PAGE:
Gardening is not in my family or in my blood. But one fine morning more than 30 years ago, the sun slanted seductively into my Toronto backyard and my garden suddenly seemed the most glorious place on earth. I knew that I could do something interesting here and–ho, ho–I would have complete control. In very short order, I moved from being a daily gardener to an all-day gardener.
My garden measured 19 by 136 feet, and I decided to divide the space into three sections (back then I didn’t know they were called garden rooms). Each one would be dedicated to plants that thrive under different conditions: morning sun, shade at noon, and afternoon sun. For me, that was a major revelation: Different plants need different light conditions.
Then, without even contemplating what a cataclysmic change it would make to my life, I switched from general journalism to only writing about my garden. Eventually that turned into 15 garden books for Canadians and one for everyone, Botanica North America (published in 2003, it’s out of print but used copies are available, from $5.80 on Amazon).
Photography by Andreas Trauttmansdorff for Gardenista.
My three garden rooms are the House Garden, where Japanese maples and evergreens abound; the Woodland Garden, home to massive hostas, hellebores, and arums; and Le Jardin de Refusé, which houses a small “hospital” for clients’ plants that need to be nursed back to health.
As I changed, so did my garden. Now I know how to layer plants, what grows where, and when things will bloom. Back then I only knew how to love the plants. But my eye had been honed by years of working in an art gallery: Scale, harmony, and planes were things I understood. So why not apply them to gardening? This was like collecting and displaying sculpture. Gradually, I learned that succession is everything in garden design.
Over the years I’ve become more interested in foliage, patterns, and small moments rather than swathes of blooming color. I have a passion for trees–especially gingkoes, Japanese maples, dogwoods, anything native to the Carolinian forest. It’s impossible to have too many of these in a garden. I indulge my love of perennials when I design other people’s gardens: Let them do the deadheading. I just want to watch my living sculptures grow old with me.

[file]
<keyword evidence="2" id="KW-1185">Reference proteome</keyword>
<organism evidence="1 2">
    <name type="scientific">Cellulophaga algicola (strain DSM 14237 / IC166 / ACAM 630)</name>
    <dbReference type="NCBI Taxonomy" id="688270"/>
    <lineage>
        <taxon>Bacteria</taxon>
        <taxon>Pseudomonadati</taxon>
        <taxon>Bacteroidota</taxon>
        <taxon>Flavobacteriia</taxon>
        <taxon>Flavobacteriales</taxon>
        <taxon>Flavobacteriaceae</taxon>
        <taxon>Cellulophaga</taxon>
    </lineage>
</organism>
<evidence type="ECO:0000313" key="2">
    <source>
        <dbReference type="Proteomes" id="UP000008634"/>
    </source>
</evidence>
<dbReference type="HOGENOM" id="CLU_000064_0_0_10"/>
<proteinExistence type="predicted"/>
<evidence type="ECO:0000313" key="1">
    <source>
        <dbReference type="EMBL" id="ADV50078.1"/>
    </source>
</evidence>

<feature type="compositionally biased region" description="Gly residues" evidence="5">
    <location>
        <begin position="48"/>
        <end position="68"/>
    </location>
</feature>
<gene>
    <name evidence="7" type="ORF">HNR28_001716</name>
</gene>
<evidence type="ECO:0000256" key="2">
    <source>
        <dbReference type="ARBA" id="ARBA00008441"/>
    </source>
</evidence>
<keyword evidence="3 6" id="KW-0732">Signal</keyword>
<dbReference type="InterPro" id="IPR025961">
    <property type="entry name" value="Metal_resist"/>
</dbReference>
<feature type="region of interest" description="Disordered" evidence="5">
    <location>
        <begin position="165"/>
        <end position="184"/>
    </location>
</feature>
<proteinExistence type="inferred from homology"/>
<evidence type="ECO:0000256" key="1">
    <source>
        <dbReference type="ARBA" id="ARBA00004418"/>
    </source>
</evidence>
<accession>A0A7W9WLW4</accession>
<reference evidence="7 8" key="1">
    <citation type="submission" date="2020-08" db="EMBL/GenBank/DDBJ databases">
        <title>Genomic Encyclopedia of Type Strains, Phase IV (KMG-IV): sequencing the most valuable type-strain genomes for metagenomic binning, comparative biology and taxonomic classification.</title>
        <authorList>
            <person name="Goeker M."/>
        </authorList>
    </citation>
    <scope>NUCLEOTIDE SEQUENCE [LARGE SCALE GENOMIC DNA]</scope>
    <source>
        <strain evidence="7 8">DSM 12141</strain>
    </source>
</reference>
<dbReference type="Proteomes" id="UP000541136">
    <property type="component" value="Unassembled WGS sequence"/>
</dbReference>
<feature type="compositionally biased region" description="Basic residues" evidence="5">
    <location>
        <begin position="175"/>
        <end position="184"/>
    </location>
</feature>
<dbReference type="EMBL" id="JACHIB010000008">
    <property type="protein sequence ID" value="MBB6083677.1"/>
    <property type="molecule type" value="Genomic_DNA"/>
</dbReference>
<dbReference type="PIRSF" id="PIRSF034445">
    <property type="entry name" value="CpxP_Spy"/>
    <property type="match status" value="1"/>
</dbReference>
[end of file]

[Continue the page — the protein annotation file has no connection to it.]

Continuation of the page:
I’ll buy any plant designated for any zone (I’m in US growing zone 5) and try to make it comfortable. But I’m fighting the impossible: I live on a flood plain once held in check by hundreds of trees. Most of these have long since been replaced by parking pads and patios. The flood happens annually and we’re perpetually devising new ways to deal with it. I am Queen of the Sump Pumps. Then the water drifts away and we have dry shade the rest of the year. If a plant survives in my garden, it will survive anywhere.
Everyone lives cheek by jowl here in downtown Toronto, and we respect each other. Except for the guy who ripped out his garden and put in plastic grass. Him we don’t speak to.
N.B.: This post is an update; it was first published in June 2015.
For other Canadian gardens, see Earth Inc. in Toronto: A River Runs Through It and Steal This Look: An Airy Outdoor Shower. And read more about Marjorie’s garden at Marjorie Harris.
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